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BUSINESS
By Hanah Cho, The Baltimore Sun | March 3, 2011
AAI Corp., the Hunt Valley company known for its Shadow spy plane, notified 50 employees Thursday that they are being laid off in the next two weeks. Anna-Maria Palmer, AAI's vice president of human resources, said Thursday that those positions were being eliminated to reduce job overlaps and to be more efficient. AAI employs 1,600 workers in Hunt Valley. Palmer said affected workers were encouraged to apply for 40 job openings in Hunt Valley as well as 140 openings at AAI offices throughout the country.
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NEWS
By Frederick N. Rasmussen, The Baltimore Sun | August 19, 2014
Edgar H. German Jr., an electrical engineer who founded GT-Tech Inc., died Friday at Maryland Shock Trauma Center of injuries suffered in an Aug.1 automobile accident in Reisterstown. He was 82. The son of Edgar H. German Sr., director of public relations for Baltimore Gas & Electric Co., and Nellie Maydwell German, a homemaker, Edgar Hobbs German Jr. was born in Baltimore and raised on Cliftmont Avenue near Clifton Park. After graduating in 1950 from Polytechnic Institute, where he had played varsity lacrosse and football, he went to work as an electronics technician at the Johns Hopkins Radiation Laboratory.
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BUSINESS
By Andrea K. Walker, The Baltimore Sun | January 18, 2011
AAI Corp., the Hunt Valley company most known for its Shadow spy plane, is being split into three separate units by its parent company. Textron Inc., which has owned AAI since 2007, said it was dividing the company to make it more efficient and to better serve customers. The new units are: AAI Unmanned Aircraft Systems, AAI Test & Training and AAI Logistics & Technical Services. Each unit will be headed by separate senior vice presidents and general managers. Ellen Lord, AAI's current senior vice president and general manager, will now lead Textron Defense Systems.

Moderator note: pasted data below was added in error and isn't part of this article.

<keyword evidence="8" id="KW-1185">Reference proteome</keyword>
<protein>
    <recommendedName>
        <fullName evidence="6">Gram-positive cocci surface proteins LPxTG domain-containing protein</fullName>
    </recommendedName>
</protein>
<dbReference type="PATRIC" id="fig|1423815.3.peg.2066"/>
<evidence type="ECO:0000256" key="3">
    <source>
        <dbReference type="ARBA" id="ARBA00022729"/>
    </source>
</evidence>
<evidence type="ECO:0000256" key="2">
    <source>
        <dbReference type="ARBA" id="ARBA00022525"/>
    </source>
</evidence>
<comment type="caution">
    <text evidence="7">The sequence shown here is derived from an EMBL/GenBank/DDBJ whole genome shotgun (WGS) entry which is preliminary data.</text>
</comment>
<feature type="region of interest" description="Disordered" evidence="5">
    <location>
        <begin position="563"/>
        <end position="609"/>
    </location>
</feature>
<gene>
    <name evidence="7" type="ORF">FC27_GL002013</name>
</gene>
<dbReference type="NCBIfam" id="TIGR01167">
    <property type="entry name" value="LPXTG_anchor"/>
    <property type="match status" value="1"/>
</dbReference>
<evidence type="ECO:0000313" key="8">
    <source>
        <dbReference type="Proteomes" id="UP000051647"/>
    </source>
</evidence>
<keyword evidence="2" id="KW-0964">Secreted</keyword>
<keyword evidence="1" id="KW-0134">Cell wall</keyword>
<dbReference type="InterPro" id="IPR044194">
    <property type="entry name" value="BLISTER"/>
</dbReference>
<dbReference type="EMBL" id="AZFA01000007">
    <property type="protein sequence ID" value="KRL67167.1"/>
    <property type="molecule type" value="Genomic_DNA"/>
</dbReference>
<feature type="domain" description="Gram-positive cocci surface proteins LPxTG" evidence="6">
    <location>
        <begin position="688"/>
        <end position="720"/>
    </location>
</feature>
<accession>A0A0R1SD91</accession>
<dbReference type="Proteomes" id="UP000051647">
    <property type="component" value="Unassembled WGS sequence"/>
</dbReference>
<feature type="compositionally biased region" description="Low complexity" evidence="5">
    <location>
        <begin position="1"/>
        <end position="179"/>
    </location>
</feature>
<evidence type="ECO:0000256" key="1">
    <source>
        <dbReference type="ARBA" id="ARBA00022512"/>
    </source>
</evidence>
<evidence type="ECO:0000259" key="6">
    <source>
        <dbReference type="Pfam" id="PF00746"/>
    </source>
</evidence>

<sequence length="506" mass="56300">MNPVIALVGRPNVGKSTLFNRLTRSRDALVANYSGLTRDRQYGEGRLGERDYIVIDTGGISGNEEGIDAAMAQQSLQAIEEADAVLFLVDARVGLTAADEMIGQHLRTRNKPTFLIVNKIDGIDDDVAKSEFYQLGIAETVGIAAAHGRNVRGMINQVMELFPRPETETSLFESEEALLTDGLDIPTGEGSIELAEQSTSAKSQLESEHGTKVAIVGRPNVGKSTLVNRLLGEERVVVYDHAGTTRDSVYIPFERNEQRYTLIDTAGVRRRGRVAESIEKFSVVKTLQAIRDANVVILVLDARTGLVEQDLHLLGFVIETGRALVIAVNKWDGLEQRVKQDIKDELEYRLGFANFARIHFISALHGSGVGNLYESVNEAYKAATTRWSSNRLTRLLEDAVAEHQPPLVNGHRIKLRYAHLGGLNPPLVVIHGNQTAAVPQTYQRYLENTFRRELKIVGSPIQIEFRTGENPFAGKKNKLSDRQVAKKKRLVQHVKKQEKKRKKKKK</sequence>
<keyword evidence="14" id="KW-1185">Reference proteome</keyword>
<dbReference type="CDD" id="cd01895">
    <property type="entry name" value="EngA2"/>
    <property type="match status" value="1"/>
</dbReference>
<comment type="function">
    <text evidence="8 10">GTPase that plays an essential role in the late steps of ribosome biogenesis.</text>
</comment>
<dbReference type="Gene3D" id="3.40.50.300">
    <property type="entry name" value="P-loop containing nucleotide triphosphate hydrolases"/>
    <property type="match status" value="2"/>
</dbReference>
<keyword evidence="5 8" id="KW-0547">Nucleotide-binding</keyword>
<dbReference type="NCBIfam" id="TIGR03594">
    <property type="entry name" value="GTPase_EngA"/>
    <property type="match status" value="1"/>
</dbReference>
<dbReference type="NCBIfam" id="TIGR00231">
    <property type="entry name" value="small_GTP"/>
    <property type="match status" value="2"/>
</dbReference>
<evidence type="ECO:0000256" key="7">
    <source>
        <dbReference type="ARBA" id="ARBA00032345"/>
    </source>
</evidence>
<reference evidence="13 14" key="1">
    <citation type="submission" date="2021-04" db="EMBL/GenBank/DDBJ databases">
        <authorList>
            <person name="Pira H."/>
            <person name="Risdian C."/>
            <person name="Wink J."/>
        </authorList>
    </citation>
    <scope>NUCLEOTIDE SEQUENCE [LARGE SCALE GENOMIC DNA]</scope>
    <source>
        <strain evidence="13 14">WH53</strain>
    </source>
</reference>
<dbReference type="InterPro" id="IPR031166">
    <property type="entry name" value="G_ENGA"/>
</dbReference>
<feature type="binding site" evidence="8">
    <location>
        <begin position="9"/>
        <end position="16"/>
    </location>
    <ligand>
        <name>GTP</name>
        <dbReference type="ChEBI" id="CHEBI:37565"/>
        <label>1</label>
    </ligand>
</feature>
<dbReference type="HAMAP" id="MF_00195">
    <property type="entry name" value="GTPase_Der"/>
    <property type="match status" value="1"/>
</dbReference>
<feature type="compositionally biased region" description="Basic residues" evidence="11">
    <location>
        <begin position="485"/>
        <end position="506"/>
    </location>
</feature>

FEATURES
By Samantha Iacia, For The Baltimore Sun | August 17, 2013
Date: June 22, 2013 Her story: Pam Smith, 29, grew up in Baltimore. She is a manager of engineering support at AAI Corp. in Cockeysville. Her mother, Barbara Smith, works in the financial aid office at Goucher College in Towson, and her father, George Smith, is a specialist for learning and development at Verizon. His story: Max Zdunowski, 34, is originally from Homestead, Fla., but grew up on the Eastern Shore. He is a software engineer at AAI Corp. His mother, Ruth Pier, lives in Denton.
NEWS
March 7, 2003
Carroll F. Hartlove, 70, AAI Corp. manager Carroll F. Hartlove, former manager of mechanical support systems for AAI Corp., died Feb. 28 of heart failure at Franklin Square Hospital Center. The Perry Hall resident was 70. Born and reared in Highlandtown, Mr. Hartlove was a 1951 graduate of Patterson Park High School. After serving in the Army for two years, he began mechanical engineering studies at Virginia Polytechnic Institute and State University in Blacksburg, where he earned his bachelor's degree in 1960.
BUSINESS
By Jon Morgan | January 18, 1992
AAI Corp., trying to lessen its reliance on federal contracts, has made its second acquisition in six months aimed at beefing up its commercial business.The Hunt Valley-based company on Thursday acquired ACL Technologies Inc. of Santa Ana, Calif., a leader in the design and manufacture of hydraulic testing systems.ACL is now a wholly owned subsidiary known as AAI/ACL Technologies. The new unit's headquarters will remain in California, but a new president will be appointed by AAI."This is a significant opportunity for us," said Paul J. Michaud, vice president of finance for AAI, which is a subsidiary of United Industrial Corp.
NEWS
By Jacques Kelly and Jacques Kelly,SUN STAFF | May 14, 2004